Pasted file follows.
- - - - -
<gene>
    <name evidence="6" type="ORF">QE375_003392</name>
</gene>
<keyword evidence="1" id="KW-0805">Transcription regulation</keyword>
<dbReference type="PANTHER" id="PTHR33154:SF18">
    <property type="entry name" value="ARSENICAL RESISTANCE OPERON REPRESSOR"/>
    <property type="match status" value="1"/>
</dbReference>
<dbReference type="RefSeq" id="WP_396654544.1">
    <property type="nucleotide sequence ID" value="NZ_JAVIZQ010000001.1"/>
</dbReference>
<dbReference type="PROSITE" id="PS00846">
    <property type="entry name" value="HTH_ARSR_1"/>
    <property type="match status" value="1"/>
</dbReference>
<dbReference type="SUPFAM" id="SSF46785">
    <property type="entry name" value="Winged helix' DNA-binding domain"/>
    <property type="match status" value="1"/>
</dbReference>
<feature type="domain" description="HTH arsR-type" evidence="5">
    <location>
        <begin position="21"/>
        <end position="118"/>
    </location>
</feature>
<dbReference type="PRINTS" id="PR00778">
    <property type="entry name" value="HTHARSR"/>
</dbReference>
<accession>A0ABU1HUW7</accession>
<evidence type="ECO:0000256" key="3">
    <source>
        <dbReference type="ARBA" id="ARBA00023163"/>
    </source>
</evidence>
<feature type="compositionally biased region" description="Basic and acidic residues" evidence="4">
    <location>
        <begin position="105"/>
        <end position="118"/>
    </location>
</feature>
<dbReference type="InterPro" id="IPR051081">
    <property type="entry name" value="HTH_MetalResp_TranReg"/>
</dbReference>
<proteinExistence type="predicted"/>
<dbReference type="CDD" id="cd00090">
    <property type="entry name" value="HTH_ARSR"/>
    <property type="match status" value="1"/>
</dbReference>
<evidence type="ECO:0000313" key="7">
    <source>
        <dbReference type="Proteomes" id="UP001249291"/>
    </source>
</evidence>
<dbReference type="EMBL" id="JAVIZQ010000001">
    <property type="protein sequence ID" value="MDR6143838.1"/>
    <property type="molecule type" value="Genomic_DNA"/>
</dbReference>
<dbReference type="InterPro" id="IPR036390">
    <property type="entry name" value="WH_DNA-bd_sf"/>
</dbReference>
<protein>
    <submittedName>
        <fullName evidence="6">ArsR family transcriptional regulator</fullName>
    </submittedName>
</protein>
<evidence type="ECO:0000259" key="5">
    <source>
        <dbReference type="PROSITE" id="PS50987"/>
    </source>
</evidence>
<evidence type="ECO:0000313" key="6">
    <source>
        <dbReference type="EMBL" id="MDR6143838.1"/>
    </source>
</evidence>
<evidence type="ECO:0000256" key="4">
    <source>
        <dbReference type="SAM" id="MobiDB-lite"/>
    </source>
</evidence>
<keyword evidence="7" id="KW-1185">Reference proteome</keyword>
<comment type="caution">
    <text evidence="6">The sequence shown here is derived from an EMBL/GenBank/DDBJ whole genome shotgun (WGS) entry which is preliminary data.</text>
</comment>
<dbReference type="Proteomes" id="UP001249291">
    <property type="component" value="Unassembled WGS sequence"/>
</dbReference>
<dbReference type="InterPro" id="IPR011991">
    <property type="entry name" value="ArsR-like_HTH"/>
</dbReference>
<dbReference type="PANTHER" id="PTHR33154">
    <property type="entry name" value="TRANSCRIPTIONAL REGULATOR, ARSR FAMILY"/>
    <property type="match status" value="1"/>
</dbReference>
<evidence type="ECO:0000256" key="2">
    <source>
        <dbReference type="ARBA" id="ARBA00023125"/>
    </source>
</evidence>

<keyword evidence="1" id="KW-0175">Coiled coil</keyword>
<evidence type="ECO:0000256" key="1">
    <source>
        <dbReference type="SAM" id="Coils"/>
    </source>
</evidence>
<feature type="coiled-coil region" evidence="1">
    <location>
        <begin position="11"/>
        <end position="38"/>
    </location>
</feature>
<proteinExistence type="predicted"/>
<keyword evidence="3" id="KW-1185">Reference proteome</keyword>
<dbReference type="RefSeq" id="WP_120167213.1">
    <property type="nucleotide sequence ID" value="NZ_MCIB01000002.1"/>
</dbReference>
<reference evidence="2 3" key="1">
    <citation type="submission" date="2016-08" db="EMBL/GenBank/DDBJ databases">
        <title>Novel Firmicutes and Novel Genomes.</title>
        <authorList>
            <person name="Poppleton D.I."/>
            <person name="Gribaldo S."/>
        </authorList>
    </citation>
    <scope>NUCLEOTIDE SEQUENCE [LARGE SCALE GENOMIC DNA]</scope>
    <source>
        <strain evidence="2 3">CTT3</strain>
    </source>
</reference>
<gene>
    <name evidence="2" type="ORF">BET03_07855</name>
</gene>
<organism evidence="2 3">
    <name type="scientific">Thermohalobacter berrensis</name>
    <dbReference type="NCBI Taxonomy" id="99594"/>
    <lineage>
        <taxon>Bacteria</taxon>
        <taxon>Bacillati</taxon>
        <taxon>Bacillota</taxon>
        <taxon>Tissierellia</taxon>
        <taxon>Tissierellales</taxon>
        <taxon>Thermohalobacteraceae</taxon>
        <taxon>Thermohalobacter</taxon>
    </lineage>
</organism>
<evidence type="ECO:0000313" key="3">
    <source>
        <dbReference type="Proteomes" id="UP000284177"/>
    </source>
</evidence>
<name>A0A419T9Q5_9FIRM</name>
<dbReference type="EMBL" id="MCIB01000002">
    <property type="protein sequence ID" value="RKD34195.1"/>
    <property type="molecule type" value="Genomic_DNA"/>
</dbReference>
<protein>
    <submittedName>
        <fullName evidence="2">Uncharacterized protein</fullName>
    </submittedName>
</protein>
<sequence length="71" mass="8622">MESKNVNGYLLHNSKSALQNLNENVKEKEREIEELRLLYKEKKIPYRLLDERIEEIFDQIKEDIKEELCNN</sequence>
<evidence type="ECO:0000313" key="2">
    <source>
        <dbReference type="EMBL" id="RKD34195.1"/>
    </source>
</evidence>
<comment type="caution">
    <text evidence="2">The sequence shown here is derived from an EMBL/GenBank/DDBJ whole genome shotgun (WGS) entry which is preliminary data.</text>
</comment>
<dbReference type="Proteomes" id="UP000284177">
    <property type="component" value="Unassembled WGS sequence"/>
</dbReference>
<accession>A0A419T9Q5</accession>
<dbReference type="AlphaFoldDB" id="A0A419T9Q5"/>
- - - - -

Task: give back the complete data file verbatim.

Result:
<gene>
    <name evidence="6" type="ORF">QE375_003392</name>
</gene>
<keyword evidence="1" id="KW-0805">Transcription regulation</keyword>
<dbReference type="PANTHER" id="PTHR33154:SF18">
    <property type="entry name" value="ARSENICAL RESISTANCE OPERON REPRESSOR"/>
    <property type="match status" value="1"/>
</dbReference>
<dbReference type="RefSeq" id="WP_396654544.1">
    <property type="nucleotide sequence ID" value="NZ_JAVIZQ010000001.1"/>
</dbReference>
<dbReference type="PROSITE" id="PS00846">
    <property type="entry name" value="HTH_ARSR_1"/>
    <property type="match status" value="1"/>
</dbReference>
<dbReference type="SUPFAM" id="SSF46785">
    <property type="entry name" value="Winged helix' DNA-binding domain"/>
    <property type="match status" value="1"/>
</dbReference>
<feature type="domain" description="HTH arsR-type" evidence="5">
    <location>
        <begin position="21"/>
        <end position="118"/>
    </location>
</feature>
<dbReference type="PRINTS" id="PR00778">
    <property type="entry name" value="HTHARSR"/>
</dbReference>
<accession>A0ABU1HUW7</accession>
<evidence type="ECO:0000256" key="3">
    <source>
        <dbReference type="ARBA" id="ARBA00023163"/>
    </source>
</evidence>
<feature type="compositionally biased region" description="Basic and acidic residues" evidence="4">
    <location>
        <begin position="105"/>
        <end position="118"/>
    </location>
</feature>
<dbReference type="InterPro" id="IPR051081">
    <property type="entry name" value="HTH_MetalResp_TranReg"/>
</dbReference>
<proteinExistence type="predicted"/>
<dbReference type="CDD" id="cd00090">
    <property type="entry name" value="HTH_ARSR"/>
    <property type="match status" value="1"/>
</dbReference>
<evidence type="ECO:0000313" key="7">
    <source>
        <dbReference type="Proteomes" id="UP001249291"/>
    </source>
</evidence>
<dbReference type="EMBL" id="JAVIZQ010000001">
    <property type="protein sequence ID" value="MDR6143838.1"/>
    <property type="molecule type" value="Genomic_DNA"/>
</dbReference>
<dbReference type="InterPro" id="IPR036390">
    <property type="entry name" value="WH_DNA-bd_sf"/>
</dbReference>
<protein>
    <submittedName>
        <fullName evidence="6">ArsR family transcriptional regulator</fullName>
    </submittedName>
</protein>
<evidence type="ECO:0000259" key="5">
    <source>
        <dbReference type="PROSITE" id="PS50987"/>
    </source>
</evidence>
<evidence type="ECO:0000313" key="6">
    <source>
        <dbReference type="EMBL" id="MDR6143838.1"/>
    </source>
</evidence>
<evidence type="ECO:0000256" key="4">
    <source>
        <dbReference type="SAM" id="MobiDB-lite"/>
    </source>
</evidence>
<keyword evidence="7" id="KW-1185">Reference proteome</keyword>
<comment type="caution">
    <text evidence="6">The sequence shown here is derived from an EMBL/GenBank/DDBJ whole genome shotgun (WGS) entry which is preliminary data.</text>
</comment>
<dbReference type="Proteomes" id="UP001249291">
    <property type="component" value="Unassembled WGS sequence"/>
</dbReference>
<dbReference type="InterPro" id="IPR011991">
    <property type="entry name" value="ArsR-like_HTH"/>
</dbReference>
<dbReference type="PANTHER" id="PTHR33154">
    <property type="entry name" value="TRANSCRIPTIONAL REGULATOR, ARSR FAMILY"/>
    <property type="match status" value="1"/>
</dbReference>
<evidence type="ECO:0000256" key="2">
    <source>
        <dbReference type="ARBA" id="ARBA00023125"/>
    </source>
</evidence>

<keyword evidence="1" id="KW-0175">Coiled coil</keyword>
<evidence type="ECO:0000256" key="1">
    <source>
        <dbReference type="SAM" id="Coils"/>
    </source>
</evidence>
<feature type="coiled-coil region" evidence="1">
    <location>
        <begin position="11"/>
        <end position="38"/>
    </location>
</feature>
<proteinExistence type="predicted"/>
<keyword evidence="3" id="KW-1185">Reference proteome</keyword>
<dbReference type="RefSeq" id="WP_120167213.1">
    <property type="nucleotide sequence ID" value="NZ_MCIB01000002.1"/>
</dbReference>
<reference evidence="2 3" key="1">
    <citation type="submission" date="2016-08" db="EMBL/GenBank/DDBJ databases">
        <title>Novel Firmicutes and Novel Genomes.</title>
        <authorList>
            <person name="Poppleton D.I."/>
            <person name="Gribaldo S."/>
        </authorList>
    </citation>
    <scope>NUCLEOTIDE SEQUENCE [LARGE SCALE GENOMIC DNA]</scope>
    <source>
        <strain evidence="2 3">CTT3</strain>
    </source>
</reference>
<gene>
    <name evidence="2" type="ORF">BET03_07855</name>
</gene>
<organism evidence="2 3">
    <name type="scientific">Thermohalobacter berrensis</name>
    <dbReference type="NCBI Taxonomy" id="99594"/>
    <lineage>
        <taxon>Bacteria</taxon>
        <taxon>Bacillati</taxon>
        <taxon>Bacillota</taxon>
        <taxon>Tissierellia</taxon>
        <taxon>Tissierellales</taxon>
        <taxon>Thermohalobacteraceae</taxon>
        <taxon>Thermohalobacter</taxon>
    </lineage>
</organism>
<evidence type="ECO:0000313" key="3">
    <source>
        <dbReference type="Proteomes" id="UP000284177"/>
    </source>
</evidence>
<name>A0A419T9Q5_9FIRM</name>
<dbReference type="EMBL" id="MCIB01000002">
    <property type="protein sequence ID" value="RKD34195.1"/>
    <property type="molecule type" value="Genomic_DNA"/>
</dbReference>
<protein>
    <submittedName>
        <fullName evidence="2">Uncharacterized protein</fullName>
    </submittedName>
</protein>
<sequence length="71" mass="8622">MESKNVNGYLLHNSKSALQNLNENVKEKEREIEELRLLYKEKKIPYRLLDERIEEIFDQIKEDIKEELCNN</sequence>
<evidence type="ECO:0000313" key="2">
    <source>
        <dbReference type="EMBL" id="RKD34195.1"/>
    </source>
</evidence>
<comment type="caution">
    <text evidence="2">The sequence shown here is derived from an EMBL/GenBank/DDBJ whole genome shotgun (WGS) entry which is preliminary data.</text>
</comment>
<dbReference type="Proteomes" id="UP000284177">
    <property type="component" value="Unassembled WGS sequence"/>
</dbReference>
<accession>A0A419T9Q5</accession>
<dbReference type="AlphaFoldDB" id="A0A419T9Q5"/>